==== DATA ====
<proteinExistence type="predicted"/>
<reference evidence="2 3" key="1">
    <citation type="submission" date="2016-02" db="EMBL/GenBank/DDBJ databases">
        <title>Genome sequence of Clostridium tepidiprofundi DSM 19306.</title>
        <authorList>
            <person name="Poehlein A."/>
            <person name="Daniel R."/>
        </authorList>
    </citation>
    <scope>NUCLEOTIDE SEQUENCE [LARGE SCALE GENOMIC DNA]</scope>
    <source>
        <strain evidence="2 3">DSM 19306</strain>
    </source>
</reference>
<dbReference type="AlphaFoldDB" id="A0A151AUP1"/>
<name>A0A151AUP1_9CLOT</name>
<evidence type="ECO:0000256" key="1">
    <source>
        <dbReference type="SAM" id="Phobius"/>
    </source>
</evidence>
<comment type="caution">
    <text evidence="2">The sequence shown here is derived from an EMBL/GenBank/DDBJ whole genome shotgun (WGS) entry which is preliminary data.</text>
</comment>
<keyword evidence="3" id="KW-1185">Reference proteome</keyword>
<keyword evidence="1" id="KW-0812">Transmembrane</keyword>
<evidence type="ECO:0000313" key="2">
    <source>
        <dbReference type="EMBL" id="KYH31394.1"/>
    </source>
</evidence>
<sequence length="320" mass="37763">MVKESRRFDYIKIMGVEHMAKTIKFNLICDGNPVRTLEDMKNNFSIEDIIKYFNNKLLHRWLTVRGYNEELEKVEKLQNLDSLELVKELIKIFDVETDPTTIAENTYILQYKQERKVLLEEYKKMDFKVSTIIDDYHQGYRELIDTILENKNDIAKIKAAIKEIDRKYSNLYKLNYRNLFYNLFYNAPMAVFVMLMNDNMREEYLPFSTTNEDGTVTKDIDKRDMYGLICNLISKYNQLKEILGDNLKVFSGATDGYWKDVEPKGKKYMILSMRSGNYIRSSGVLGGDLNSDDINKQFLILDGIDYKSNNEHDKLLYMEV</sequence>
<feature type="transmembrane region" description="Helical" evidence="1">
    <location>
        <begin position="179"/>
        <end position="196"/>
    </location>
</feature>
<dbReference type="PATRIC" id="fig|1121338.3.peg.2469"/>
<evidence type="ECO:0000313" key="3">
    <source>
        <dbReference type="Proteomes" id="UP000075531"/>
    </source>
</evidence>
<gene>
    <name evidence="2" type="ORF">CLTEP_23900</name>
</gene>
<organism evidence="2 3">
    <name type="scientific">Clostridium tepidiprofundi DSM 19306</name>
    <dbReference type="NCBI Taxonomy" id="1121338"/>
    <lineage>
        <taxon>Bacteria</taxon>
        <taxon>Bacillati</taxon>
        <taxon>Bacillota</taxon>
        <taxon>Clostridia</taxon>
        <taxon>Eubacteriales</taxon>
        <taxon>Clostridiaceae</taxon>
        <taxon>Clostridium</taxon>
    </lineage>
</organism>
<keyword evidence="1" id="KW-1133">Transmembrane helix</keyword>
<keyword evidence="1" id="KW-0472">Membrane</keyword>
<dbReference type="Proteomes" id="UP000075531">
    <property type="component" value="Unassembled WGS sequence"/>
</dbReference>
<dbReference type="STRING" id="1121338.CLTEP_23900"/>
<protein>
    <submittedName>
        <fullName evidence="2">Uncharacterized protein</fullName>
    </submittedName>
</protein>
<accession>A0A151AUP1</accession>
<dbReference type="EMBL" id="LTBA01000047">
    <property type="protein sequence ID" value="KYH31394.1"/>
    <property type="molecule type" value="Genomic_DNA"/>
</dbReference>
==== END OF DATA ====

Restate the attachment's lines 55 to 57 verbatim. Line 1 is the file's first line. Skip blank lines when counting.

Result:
        <taxon>Clostridia</taxon>
        <taxon>Eubacteriales</taxon>
        <taxon>Clostridiaceae</taxon>